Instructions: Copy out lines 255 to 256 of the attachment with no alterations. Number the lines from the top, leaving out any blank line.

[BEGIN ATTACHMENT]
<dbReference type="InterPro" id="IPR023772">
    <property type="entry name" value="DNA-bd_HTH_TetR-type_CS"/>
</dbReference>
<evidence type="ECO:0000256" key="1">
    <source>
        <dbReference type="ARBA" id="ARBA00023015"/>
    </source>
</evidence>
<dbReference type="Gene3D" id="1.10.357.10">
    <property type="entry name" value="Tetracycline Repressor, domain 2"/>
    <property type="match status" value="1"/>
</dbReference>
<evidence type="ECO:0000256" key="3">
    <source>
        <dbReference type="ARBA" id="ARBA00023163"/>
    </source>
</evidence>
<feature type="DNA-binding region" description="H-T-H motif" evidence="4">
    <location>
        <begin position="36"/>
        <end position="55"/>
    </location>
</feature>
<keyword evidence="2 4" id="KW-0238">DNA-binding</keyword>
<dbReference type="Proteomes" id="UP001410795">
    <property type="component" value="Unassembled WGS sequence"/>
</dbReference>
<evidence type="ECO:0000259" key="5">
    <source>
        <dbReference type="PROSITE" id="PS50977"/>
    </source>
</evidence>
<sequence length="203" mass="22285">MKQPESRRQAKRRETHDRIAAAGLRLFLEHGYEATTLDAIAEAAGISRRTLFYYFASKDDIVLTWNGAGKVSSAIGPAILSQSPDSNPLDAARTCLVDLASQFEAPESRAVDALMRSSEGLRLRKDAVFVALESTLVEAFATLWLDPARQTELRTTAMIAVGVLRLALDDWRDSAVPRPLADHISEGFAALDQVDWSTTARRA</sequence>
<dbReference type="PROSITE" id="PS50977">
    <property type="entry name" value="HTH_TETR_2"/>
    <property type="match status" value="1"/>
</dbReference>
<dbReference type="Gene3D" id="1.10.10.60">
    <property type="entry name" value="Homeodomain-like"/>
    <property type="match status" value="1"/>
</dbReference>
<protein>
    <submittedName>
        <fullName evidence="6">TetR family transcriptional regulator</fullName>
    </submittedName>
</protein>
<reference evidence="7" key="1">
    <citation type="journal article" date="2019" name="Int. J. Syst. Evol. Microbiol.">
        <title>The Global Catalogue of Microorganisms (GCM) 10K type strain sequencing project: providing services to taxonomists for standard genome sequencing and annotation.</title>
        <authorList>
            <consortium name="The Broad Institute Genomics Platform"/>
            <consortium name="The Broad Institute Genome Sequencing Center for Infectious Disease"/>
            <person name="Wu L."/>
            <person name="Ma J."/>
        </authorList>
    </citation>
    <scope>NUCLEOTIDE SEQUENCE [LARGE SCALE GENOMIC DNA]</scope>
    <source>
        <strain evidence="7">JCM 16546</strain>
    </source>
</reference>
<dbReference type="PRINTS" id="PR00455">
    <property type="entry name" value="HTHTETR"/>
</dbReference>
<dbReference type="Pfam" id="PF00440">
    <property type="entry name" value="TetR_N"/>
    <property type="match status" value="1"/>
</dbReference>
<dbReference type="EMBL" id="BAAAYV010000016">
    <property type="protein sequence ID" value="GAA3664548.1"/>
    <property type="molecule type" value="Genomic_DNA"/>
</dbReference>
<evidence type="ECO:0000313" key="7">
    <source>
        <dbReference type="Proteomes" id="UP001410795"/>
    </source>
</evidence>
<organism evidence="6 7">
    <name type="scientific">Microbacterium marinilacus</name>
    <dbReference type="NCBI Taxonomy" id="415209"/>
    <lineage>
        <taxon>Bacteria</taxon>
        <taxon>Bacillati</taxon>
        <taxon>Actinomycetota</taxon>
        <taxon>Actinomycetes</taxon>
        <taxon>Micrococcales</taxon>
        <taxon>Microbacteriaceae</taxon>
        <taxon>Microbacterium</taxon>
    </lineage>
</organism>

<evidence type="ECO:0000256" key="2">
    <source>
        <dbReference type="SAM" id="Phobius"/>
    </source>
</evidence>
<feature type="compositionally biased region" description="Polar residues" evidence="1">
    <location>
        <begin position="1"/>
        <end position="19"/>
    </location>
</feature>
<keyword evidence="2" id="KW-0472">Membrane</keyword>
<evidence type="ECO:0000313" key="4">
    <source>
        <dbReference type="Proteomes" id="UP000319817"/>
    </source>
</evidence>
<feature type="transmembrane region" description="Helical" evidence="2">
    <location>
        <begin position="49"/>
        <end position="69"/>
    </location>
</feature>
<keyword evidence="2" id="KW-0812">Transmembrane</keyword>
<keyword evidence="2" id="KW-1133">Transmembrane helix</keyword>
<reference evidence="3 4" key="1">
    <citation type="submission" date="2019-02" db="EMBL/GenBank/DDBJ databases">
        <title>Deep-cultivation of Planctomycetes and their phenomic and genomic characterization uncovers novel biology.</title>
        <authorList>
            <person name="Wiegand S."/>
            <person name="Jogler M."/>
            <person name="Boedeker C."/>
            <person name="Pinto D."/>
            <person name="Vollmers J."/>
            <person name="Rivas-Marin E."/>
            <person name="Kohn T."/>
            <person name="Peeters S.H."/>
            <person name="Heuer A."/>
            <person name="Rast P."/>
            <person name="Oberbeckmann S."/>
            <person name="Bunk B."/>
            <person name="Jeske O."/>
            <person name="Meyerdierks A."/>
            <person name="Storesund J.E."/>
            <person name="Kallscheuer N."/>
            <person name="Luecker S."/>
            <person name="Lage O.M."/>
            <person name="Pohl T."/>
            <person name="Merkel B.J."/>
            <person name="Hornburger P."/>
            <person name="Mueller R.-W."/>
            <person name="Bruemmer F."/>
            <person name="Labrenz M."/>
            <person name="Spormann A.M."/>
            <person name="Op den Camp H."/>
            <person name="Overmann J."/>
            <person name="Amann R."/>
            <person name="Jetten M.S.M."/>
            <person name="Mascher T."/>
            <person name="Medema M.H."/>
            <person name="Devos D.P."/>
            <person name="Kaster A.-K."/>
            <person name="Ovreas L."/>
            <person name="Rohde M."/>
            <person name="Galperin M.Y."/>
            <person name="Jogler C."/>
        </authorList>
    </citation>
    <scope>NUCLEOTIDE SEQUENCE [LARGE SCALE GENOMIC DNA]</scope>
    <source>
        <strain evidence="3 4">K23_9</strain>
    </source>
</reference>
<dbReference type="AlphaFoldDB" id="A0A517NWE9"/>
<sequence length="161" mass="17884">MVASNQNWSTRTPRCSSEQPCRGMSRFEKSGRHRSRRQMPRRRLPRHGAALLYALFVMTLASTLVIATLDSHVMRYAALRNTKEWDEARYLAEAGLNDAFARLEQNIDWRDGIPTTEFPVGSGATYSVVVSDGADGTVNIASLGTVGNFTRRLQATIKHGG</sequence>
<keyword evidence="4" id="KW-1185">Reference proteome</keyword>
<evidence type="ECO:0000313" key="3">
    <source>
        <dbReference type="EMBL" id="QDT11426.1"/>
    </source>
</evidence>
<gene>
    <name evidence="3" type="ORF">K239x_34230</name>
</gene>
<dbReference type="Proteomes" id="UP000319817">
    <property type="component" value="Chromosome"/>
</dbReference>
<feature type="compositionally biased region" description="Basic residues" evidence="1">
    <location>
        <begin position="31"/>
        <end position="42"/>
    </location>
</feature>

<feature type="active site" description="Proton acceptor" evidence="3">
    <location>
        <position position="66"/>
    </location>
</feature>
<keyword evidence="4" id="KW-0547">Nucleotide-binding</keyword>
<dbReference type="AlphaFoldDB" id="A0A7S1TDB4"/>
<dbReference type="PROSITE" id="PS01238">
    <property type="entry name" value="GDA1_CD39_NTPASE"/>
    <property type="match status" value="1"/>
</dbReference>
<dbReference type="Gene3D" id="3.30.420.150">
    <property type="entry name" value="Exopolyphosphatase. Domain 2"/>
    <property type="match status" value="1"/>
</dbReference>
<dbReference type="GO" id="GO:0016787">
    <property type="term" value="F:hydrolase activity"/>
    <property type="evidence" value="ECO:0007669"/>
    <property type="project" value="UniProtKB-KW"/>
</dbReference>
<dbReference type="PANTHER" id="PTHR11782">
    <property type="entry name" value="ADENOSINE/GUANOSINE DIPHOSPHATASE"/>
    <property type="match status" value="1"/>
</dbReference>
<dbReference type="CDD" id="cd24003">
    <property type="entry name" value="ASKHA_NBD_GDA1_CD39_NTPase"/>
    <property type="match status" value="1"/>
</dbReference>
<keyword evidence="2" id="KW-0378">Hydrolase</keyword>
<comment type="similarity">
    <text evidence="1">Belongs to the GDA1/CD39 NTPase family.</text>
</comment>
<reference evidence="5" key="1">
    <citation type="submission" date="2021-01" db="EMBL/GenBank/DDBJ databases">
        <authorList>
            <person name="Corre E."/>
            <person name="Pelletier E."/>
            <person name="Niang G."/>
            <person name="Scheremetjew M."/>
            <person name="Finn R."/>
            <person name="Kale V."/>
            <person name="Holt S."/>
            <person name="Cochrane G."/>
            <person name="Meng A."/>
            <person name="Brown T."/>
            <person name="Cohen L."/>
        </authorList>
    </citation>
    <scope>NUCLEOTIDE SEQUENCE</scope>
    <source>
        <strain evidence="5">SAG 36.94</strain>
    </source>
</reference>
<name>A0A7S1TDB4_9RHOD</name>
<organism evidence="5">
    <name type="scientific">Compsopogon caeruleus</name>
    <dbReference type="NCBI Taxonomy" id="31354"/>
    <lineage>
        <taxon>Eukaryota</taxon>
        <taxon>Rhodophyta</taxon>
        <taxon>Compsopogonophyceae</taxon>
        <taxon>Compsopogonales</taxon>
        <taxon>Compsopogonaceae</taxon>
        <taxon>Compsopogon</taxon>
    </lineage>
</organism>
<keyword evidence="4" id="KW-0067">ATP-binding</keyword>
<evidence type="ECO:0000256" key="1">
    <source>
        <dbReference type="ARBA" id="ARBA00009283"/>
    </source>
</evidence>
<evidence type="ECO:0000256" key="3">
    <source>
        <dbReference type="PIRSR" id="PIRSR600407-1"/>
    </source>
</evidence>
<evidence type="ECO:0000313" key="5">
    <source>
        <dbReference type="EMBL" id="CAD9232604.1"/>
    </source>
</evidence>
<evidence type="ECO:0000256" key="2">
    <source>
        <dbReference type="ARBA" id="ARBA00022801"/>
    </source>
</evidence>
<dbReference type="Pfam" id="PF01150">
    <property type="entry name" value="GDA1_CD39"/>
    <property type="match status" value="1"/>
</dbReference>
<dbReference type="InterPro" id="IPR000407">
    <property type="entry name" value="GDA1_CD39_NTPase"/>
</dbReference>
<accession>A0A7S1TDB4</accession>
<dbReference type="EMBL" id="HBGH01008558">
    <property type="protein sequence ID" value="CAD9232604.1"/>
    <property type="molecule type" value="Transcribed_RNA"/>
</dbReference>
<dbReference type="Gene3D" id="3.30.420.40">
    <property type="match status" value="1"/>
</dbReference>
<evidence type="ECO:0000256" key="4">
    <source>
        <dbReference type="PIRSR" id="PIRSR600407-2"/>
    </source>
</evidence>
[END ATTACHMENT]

</evidence>
<evidence type="ECO:0000256" key="3">